others. The great curse of this country is that from time to time some gentleman whose motive I do not wish to asperse, seeks to drag questions of race and religion into parliament. While these questions will do injury to the country, they will not ruin it, because nothing can withstand the progress of this great Dominion. I am astonished that so old a parliamentarian as the hon. member for Victoria should be so wanting in astuteness as to have committed this great error of introducing a measure which can have no other effect than to arouse strife. Notwithstanding that the resolution has been modified, I am prepared to vote against it. I do so for many reasons, and one is that I believe the parliament of Great Britain is prepared to treat this matter on the broad and enlightened principles of the century on which we have just entered. One of those principles is that the Roman Catholics of the empire should receive every consideration at the hands of the British parliament. I am content to leave this matter where it belongs. Almost every gentlemen who has spoken in the House to-night has spoken in favour of the resolution, and claimed liberties which they would never have enjoyed in any other land. I am confident that while the present dynasty reigns over the British Empire the liberty of no one will be in danger, and no Act will remain on the statute-book which is necessarily offensive to the Roman Catholic people of the empire.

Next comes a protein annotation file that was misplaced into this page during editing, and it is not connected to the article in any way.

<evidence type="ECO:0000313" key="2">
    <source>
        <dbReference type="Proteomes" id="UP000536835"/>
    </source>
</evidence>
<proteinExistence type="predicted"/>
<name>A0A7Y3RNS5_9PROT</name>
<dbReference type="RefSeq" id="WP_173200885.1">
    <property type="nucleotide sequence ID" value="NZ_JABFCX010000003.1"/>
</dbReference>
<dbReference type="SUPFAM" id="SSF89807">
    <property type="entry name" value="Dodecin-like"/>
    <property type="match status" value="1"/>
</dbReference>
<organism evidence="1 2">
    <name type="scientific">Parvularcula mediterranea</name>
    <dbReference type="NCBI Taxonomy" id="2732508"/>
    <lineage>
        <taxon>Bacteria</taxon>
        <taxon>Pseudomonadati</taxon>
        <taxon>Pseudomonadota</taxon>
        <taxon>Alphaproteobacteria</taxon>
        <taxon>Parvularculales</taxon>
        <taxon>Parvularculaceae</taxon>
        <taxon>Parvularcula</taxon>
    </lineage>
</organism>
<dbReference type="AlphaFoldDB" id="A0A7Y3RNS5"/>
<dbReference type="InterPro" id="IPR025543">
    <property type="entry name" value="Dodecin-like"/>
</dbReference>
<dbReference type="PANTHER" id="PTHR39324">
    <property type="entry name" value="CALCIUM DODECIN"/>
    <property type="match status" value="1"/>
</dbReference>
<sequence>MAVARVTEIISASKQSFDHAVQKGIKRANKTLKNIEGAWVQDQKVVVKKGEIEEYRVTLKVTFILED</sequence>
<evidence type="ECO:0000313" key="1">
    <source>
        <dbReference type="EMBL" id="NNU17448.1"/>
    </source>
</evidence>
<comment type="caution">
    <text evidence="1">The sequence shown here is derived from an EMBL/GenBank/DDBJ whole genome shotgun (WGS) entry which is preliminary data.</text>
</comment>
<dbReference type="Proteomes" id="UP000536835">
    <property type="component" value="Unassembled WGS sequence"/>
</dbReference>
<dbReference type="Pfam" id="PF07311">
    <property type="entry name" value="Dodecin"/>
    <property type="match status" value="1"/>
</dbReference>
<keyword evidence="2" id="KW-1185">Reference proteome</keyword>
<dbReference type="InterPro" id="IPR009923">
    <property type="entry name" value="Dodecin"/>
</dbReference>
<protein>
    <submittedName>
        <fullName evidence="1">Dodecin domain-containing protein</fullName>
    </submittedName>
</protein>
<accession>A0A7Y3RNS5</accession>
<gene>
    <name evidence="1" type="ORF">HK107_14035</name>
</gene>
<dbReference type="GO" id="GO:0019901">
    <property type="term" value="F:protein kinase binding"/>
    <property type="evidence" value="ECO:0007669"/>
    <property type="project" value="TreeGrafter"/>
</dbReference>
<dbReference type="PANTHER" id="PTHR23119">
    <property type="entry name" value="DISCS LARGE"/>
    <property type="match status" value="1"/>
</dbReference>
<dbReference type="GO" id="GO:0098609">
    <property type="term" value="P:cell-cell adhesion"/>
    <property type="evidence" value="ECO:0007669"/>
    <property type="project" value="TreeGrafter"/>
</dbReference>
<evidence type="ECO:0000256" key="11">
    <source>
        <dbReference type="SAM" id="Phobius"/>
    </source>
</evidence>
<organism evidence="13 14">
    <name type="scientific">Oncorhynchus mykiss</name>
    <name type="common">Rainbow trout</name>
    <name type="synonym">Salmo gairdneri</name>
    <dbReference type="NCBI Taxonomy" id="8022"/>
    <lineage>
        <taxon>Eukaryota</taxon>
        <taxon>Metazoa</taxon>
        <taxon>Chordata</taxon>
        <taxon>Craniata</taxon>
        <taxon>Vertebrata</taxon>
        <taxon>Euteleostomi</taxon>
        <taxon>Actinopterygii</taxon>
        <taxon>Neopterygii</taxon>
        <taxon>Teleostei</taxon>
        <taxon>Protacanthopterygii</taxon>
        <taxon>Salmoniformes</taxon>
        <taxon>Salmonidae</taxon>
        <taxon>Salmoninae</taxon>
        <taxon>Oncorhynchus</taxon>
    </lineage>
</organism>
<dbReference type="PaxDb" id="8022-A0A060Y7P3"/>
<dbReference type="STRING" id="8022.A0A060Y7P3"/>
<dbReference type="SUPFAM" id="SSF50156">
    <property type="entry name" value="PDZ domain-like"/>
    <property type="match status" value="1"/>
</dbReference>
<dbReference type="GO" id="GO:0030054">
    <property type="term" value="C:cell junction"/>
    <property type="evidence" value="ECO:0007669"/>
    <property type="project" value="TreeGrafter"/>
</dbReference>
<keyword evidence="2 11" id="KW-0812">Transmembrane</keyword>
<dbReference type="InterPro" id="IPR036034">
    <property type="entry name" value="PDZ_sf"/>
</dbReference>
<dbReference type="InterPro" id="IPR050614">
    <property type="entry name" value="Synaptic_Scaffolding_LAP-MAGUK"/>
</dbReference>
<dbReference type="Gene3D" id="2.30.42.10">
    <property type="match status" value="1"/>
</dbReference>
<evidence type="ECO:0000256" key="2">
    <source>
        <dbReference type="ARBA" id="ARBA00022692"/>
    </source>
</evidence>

Several hon. gentlemen have maintained that the present is an opportune time for bringing forward this question. I do not share in that opinion. It is not an opportune time when the Crown is passing from one head to another to raise such a question as this. If I had any doubts as to the expediency of passing this resolution in its first form, those doubts have been much increased by some of the speeches that I have heard this evening. We find hon. members differing very widely, both as to the existing laws and as to the effect of the resolution if it is passed. For instance, we have the hon. member for West York referring to the Thirty-nine Articles and the Westminster Confession. That fact alone suggests to my mind that there are too many questions surrounding the proposition before this House to justify us in dealing with it, there are a great many questions connected with it that the parliament of Great Britain is more competent to deal with than we are. We should understand exactly the position we are in before making any move in this matter. Then we have the opinion that has been so ably put forth by the hon. member for South Lanark (Hon. Mr. Haggart). I followed him as closely as I could, and I am inclined to think there is a good deal in what he said, showing again that we are in doubt as to the exact position of the question we are dealing with. Then, we have the hon. member for Labelle (Mr. COMMONS